17. BeckyJan

    BeckyJan Registered User

    Nov 28, 2005
    This is interesting stuff. David had 'faints' during 1996/1997 finally resulting in a pacemaker as they said it was to do with heart rhythm!! During 1999 he kept losing things! and a previously very loving and trusting husband starting getting cross when I went out! He started to drive irrationally although previously quite a perfect driver. After diagnosis of AD and following mild stroke our second grandchild was born. I went to visit the day following his birth (having arranged a friend to sit) - on arrival home after showing off photos of newborn etc he accused me of an affair because I spent the day away!!!!
    His diagnosis did not come until June 2004 - but maybe it was on its way from 1997. I now get confused about how far along the line we are. I guess around Stage 5/6 on the site 7 scale. BeckyJan
  18. inmyname

    inmyname Guest

    Well I understood the doctor had to sign my Mothers forms because it was only renewed for 1 year the previous time

    Mind you getting truth from fiction out of my Mother is impossible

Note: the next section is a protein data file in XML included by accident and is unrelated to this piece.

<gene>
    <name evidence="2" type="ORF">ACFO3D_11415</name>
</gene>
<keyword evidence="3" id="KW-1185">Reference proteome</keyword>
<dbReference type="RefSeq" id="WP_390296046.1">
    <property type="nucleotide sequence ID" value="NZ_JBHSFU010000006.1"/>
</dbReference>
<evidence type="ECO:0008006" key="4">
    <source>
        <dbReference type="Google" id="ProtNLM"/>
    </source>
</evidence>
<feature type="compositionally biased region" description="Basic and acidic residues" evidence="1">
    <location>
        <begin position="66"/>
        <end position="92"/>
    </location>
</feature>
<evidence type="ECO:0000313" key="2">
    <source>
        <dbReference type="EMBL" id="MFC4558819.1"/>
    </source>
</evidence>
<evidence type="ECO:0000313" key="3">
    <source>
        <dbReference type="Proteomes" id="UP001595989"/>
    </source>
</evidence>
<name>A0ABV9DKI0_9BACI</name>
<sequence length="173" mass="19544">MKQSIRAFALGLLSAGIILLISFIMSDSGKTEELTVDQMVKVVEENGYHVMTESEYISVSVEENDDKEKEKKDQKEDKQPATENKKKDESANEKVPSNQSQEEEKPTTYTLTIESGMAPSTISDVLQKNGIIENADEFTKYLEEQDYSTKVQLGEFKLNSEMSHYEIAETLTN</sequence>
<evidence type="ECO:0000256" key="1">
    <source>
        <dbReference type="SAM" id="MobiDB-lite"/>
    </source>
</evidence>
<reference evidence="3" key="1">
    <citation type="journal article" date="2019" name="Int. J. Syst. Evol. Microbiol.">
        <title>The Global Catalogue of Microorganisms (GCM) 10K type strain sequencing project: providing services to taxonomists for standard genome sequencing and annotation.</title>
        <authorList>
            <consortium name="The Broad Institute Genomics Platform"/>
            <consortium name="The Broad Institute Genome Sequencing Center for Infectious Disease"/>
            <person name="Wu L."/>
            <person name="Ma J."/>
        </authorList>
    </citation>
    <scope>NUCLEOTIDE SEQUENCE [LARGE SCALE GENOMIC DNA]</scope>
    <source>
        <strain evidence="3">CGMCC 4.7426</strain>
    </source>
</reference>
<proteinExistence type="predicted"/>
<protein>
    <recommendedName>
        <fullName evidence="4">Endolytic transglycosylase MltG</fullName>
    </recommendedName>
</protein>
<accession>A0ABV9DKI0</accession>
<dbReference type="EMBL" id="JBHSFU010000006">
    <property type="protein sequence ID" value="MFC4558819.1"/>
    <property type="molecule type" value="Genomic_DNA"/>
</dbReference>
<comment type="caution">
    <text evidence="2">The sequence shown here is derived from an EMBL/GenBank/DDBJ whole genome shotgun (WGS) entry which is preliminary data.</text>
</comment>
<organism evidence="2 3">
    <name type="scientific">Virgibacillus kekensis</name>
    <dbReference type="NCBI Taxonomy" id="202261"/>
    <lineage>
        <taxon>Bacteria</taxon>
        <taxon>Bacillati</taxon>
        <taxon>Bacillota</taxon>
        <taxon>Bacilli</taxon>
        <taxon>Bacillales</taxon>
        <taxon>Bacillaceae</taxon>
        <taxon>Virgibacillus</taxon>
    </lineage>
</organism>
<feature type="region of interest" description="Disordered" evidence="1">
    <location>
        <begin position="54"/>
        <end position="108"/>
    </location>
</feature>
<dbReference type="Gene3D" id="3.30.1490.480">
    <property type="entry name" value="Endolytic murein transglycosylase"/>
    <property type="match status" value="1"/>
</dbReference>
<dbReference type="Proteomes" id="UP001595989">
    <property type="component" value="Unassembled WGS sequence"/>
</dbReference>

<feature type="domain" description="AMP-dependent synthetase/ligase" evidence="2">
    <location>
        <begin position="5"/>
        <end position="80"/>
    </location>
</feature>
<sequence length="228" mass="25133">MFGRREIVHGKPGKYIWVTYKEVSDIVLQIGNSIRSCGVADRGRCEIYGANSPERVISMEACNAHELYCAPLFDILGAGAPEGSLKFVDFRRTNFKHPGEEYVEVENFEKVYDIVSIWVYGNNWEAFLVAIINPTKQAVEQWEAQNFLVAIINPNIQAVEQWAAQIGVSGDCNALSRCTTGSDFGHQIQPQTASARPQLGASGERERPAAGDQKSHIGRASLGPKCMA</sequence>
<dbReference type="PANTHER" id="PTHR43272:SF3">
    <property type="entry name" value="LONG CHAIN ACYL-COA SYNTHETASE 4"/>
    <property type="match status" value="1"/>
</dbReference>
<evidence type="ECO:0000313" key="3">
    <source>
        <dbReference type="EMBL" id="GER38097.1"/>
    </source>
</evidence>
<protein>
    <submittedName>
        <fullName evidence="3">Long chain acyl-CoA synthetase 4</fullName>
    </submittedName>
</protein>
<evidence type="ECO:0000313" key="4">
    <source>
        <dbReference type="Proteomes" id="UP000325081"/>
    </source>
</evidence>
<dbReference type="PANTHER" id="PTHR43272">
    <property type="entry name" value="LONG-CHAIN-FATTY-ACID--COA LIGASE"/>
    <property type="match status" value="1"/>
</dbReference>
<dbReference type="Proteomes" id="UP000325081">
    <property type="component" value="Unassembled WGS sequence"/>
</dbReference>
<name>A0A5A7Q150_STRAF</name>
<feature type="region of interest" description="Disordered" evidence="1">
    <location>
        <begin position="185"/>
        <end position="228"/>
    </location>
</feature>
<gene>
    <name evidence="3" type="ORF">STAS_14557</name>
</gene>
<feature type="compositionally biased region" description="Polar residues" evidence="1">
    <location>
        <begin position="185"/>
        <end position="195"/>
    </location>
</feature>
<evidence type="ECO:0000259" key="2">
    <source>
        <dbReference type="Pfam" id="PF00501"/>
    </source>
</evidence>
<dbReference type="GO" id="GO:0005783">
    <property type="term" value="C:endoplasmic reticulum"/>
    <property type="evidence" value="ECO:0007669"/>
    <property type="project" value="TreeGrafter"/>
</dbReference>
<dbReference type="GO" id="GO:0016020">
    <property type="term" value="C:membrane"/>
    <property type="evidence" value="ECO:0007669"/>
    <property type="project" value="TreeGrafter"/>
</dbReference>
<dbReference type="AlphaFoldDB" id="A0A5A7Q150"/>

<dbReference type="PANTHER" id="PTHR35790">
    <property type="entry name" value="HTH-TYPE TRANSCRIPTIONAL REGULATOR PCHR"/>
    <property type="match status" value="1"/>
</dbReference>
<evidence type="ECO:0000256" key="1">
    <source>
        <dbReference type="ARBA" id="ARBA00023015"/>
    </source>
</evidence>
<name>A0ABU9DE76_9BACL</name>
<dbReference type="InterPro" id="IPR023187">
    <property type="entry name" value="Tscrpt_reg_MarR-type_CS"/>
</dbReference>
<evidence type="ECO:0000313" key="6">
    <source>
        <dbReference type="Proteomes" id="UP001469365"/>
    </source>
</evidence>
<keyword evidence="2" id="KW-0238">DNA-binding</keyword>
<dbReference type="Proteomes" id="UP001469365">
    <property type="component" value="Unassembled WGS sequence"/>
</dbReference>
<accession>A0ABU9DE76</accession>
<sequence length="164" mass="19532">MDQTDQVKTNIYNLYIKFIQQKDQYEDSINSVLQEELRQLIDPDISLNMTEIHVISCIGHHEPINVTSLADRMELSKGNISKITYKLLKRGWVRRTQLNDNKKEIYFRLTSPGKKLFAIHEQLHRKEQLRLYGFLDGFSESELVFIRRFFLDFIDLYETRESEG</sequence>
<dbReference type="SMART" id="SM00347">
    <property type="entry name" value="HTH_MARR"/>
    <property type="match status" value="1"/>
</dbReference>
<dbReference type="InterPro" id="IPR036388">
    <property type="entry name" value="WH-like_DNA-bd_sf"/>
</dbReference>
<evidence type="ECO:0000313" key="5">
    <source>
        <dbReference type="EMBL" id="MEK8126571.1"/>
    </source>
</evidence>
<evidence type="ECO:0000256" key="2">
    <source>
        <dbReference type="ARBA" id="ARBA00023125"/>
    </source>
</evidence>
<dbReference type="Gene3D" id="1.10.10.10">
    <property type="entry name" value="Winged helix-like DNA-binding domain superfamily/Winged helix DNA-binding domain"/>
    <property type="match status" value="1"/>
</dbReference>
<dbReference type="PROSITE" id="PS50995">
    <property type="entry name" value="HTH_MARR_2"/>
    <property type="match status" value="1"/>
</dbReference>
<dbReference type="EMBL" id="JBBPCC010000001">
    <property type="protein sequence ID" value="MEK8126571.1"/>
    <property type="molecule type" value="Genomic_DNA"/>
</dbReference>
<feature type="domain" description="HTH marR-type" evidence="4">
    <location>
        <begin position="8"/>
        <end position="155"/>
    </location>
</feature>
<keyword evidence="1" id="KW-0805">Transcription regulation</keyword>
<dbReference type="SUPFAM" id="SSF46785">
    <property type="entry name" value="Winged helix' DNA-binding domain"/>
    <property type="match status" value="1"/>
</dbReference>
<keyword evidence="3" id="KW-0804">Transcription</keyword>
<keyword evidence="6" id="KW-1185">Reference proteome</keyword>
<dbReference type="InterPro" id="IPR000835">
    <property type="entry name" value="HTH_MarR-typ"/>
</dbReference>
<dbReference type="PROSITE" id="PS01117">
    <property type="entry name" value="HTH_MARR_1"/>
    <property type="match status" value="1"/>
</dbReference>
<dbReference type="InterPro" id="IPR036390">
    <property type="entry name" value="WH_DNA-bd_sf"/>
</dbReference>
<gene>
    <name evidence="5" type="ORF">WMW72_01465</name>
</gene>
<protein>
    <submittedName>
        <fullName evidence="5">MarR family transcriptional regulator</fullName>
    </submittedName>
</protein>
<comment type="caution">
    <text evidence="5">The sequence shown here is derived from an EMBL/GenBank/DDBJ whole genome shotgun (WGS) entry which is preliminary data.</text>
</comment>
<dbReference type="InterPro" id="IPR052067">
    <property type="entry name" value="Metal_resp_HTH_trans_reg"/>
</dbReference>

She has made so many wild accusations and is so changeable from one day to the next you cant tell whats going on

    Theres no way she will allow us to help her with finances etc ......so if she has not signed Xmas Cards guess she is also not signing cheques

    Her behaviour now is an extreme form of how she has always been ........Difficult
  19. Norman

    Norman Registered User

    Oct 9, 2003
    Birmingham Hades
    #19 Norman, Jan 8, 2006
    Last edited: Jan 8, 2006
    I understand the form has to be signed by a responsible person,you know the usual list Dr,nurse,JP etc etc
    when a diagnosis of AD has not been made.
  20. Worried Woman

    Worried Woman Registered User

    Jan 7, 2006
    Surely a "responsible person" would not be able to certify that someone is fit to drive? What would a JP know about it?

    No-one signed my Mother's form other than her. Mind you, she may well have been mistaken in thinking that this was OK, and maybe the form will come back to her. That is if she remembered to post it..................

    I don't even want to think about her forging the doctor's signature - surely not?? How would they check? She is on renewals every 3 years (over 70).